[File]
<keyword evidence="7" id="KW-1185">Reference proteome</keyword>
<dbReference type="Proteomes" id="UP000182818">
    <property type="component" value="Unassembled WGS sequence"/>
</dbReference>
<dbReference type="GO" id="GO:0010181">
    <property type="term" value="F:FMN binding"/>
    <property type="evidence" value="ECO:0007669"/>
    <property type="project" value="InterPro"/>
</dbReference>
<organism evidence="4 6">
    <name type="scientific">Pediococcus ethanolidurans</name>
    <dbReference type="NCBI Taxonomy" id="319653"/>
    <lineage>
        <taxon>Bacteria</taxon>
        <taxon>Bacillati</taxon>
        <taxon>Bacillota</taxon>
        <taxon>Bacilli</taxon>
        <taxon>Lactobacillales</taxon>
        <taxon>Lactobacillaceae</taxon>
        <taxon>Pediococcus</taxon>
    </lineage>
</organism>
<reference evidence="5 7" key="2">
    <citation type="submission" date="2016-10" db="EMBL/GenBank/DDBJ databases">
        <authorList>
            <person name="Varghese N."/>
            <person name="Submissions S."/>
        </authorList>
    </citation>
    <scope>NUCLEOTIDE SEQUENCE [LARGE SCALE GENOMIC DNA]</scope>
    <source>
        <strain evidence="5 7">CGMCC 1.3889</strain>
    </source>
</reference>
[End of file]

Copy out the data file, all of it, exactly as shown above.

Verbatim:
<keyword evidence="7" id="KW-1185">Reference proteome</keyword>
<dbReference type="Proteomes" id="UP000182818">
    <property type="component" value="Unassembled WGS sequence"/>
</dbReference>
<dbReference type="GO" id="GO:0010181">
    <property type="term" value="F:FMN binding"/>
    <property type="evidence" value="ECO:0007669"/>
    <property type="project" value="InterPro"/>
</dbReference>
<organism evidence="4 6">
    <name type="scientific">Pediococcus ethanolidurans</name>
    <dbReference type="NCBI Taxonomy" id="319653"/>
    <lineage>
        <taxon>Bacteria</taxon>
        <taxon>Bacillati</taxon>
        <taxon>Bacillota</taxon>
        <taxon>Bacilli</taxon>
        <taxon>Lactobacillales</taxon>
        <taxon>Lactobacillaceae</taxon>
        <taxon>Pediococcus</taxon>
    </lineage>
</organism>
<reference evidence="5 7" key="2">
    <citation type="submission" date="2016-10" db="EMBL/GenBank/DDBJ databases">
        <authorList>
            <person name="Varghese N."/>
            <person name="Submissions S."/>
        </authorList>
    </citation>
    <scope>NUCLEOTIDE SEQUENCE [LARGE SCALE GENOMIC DNA]</scope>
    <source>
        <strain evidence="5 7">CGMCC 1.3889</strain>
    </source>
</reference>